Self-Checkouts Remain Hot Topic Locally and Nationally
(Photo by Gunnar Rathbun/Invision for Walmart/AP Images.)
While a report from RBR, the London-based firm which tracks the global self-checkout penetration rate, indicates that self-checkout sales continue to reach new highs, consumer reactions to the trend remain mixed.
ExploreClarion.com asked local residents for their input in this matter, and
one of the primary complaints about self-checkouts is the fear that they are taking away jobs.
“In a community where jobs are scarce, and businesses are closing doors left and right such as the glass plant, K-mart, Label Shopper, Kay’s, Comet, and the dealership, just to name a few, I think it’s important we promote jobs as much as we can. Whether it be a local mom and pop store, or a corporate company, we need jobs in this area. We can’t afford to lose employment opportunities. So, I say promote the cashiers jobs. Yes it takes a couple minutes to wait in line, but those couple minutes helps someone else keep the lights on,” Karrie Langworthy said.
Lilly-Ann Keister said that she wishes stores would simply hire more check-out clerks for the stations available and cut back on the number of self-checkout stations.
“Self checkout stations are helpful, but should not be the norm. Could we not get more people working in the community and provide better service to the shoppers? How many times have I walked into a store equipped with many many check out lines to discover that only one or two clerks actually running the stations? More often than not.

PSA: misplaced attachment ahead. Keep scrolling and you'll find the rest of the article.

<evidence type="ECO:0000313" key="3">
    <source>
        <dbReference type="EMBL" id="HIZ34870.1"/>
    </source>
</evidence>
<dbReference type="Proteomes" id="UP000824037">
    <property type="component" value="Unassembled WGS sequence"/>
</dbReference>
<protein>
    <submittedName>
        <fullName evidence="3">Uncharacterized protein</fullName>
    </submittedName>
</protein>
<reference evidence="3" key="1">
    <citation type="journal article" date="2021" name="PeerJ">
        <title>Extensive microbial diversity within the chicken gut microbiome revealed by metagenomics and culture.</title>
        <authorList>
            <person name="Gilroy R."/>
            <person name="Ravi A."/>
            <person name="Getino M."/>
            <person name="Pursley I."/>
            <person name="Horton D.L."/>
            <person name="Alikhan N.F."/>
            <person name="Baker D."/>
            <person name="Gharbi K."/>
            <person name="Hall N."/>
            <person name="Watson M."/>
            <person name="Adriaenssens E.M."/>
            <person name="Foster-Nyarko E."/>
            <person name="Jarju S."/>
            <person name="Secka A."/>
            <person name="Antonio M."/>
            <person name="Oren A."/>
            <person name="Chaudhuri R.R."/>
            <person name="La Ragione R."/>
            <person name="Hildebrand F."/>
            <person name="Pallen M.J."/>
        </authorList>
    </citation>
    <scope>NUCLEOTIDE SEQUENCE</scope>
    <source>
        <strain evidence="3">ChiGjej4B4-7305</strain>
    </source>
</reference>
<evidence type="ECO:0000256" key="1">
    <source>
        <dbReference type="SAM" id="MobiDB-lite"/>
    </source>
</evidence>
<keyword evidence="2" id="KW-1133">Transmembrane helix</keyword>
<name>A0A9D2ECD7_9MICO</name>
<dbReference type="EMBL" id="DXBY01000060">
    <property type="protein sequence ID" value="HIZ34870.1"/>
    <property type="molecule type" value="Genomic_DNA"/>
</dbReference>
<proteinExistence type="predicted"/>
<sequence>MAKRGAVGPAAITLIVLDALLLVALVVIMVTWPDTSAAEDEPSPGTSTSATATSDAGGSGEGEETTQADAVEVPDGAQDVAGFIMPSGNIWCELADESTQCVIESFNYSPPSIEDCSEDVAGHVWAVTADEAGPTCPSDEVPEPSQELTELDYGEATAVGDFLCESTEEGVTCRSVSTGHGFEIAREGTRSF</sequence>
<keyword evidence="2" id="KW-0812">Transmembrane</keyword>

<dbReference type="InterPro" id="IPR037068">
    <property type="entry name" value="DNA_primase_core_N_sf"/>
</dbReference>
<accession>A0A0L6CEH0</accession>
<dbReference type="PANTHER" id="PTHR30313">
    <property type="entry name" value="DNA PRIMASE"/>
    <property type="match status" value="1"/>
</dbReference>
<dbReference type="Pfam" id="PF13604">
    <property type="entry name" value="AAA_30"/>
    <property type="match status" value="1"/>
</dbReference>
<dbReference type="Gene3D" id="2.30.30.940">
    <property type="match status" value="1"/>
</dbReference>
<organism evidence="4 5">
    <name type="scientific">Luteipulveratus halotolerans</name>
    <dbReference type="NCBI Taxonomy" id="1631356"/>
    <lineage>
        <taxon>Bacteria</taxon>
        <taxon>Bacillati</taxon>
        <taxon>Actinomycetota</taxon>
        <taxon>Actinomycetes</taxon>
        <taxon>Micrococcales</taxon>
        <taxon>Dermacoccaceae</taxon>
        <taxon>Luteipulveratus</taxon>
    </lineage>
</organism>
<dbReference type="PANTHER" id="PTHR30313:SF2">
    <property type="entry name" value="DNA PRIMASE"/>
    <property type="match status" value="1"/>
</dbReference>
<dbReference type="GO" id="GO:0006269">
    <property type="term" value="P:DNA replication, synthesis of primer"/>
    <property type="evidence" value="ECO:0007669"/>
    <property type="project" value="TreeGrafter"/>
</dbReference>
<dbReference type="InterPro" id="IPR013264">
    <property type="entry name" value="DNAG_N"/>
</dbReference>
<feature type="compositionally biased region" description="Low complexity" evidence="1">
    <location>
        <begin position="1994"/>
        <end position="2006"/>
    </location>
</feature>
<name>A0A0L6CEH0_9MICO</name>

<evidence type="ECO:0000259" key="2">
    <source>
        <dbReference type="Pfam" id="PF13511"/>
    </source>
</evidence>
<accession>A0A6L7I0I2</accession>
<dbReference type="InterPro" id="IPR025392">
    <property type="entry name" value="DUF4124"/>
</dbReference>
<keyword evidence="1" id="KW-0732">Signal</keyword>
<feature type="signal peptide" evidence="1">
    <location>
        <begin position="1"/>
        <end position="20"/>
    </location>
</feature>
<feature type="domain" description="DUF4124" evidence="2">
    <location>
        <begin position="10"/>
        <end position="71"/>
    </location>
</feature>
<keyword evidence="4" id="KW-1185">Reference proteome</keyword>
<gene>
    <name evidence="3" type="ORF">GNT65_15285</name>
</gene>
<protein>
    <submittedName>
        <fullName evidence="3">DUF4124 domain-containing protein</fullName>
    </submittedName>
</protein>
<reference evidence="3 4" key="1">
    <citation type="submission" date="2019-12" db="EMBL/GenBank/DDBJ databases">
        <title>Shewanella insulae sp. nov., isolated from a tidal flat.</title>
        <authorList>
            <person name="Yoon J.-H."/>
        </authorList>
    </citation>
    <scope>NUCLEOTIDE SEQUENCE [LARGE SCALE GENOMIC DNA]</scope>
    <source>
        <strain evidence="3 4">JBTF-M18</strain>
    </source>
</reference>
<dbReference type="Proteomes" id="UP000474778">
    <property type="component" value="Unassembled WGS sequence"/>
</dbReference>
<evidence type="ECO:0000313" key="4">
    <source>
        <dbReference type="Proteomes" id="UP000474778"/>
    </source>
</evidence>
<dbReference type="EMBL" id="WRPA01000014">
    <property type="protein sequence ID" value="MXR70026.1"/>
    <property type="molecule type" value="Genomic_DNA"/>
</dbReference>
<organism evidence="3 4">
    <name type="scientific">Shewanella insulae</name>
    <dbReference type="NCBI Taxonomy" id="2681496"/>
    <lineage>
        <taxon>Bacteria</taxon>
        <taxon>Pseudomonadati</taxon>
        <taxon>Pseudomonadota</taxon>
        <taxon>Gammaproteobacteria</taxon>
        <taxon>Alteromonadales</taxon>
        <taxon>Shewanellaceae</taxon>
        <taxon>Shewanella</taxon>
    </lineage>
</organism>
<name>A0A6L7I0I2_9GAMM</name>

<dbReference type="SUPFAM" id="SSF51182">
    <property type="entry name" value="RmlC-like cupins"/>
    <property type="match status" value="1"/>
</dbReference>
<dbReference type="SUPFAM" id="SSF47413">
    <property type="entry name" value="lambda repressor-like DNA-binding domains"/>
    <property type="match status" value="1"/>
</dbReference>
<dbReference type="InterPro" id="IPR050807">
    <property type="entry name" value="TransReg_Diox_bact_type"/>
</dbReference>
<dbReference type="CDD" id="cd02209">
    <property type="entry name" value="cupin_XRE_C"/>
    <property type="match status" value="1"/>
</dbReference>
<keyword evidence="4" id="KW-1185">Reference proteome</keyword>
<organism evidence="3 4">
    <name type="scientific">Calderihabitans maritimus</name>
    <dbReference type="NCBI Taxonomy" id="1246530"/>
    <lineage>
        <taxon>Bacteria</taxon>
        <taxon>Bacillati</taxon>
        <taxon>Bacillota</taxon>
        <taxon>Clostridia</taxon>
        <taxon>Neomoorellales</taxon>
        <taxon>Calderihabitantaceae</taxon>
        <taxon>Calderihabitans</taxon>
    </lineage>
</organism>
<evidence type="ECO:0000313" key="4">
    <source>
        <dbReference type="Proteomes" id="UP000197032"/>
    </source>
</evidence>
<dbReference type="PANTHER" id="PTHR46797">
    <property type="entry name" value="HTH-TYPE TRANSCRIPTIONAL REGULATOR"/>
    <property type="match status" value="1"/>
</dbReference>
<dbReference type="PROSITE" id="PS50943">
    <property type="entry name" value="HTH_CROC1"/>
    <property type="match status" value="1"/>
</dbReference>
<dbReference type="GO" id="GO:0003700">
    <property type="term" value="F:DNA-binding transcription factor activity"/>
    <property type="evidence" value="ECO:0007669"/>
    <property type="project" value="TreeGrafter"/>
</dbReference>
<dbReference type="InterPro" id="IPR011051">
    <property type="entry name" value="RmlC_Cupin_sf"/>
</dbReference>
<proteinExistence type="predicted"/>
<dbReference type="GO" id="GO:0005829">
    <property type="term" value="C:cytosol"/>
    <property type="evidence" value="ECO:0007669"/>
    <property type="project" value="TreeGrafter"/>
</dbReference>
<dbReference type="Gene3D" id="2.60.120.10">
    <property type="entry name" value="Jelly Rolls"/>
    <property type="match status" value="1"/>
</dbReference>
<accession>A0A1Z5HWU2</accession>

“Currently for example, in a local store, instead of manning the registers, there are employees checking receipts at the door. Really? This is customer service? The store doesn’t have enough registers open to service the clientele, check them out in a timely manner, and keep the lines shorter, but someone is at the door seeing that shoppers are honest with the items in the cart? Of course shoppers opt for the self-checkout because they’re not getting true service from the facility,” Keister added.
Others also feel like they are doing some of the work of the business by checking themselves out.
“If you want me to check out my own purchase, I want an employee discount,” Art Peterse said.
“Why should we have to check ourselves out? What’s next – stocking the shelves?!?” asked Cara Brosnahan Rugh.
And, Donna Yeager Kandor said that she doesn’t want to work at Walmart or Target or Giant Eagle.
“I feel like I’m paying them and working for them,” she noted.
However, on the other side of the coin, the claim that self-checkouts do not eliminate jobs and actually provide for more jobs in the long run.
Kevin Ora Wurster Jr. said, “I don’t see them taking jobs either as you need programmers to keep them updated, as well as maintenance to fix them should one break.”
It was suggested that take away the element of social interaction, which can be a plus for some individuals with social anxiety or someone who is an introvert.
“I have pretty bad social anxiety so I prefer to use the self checkout,” Jaclyn Robinson said.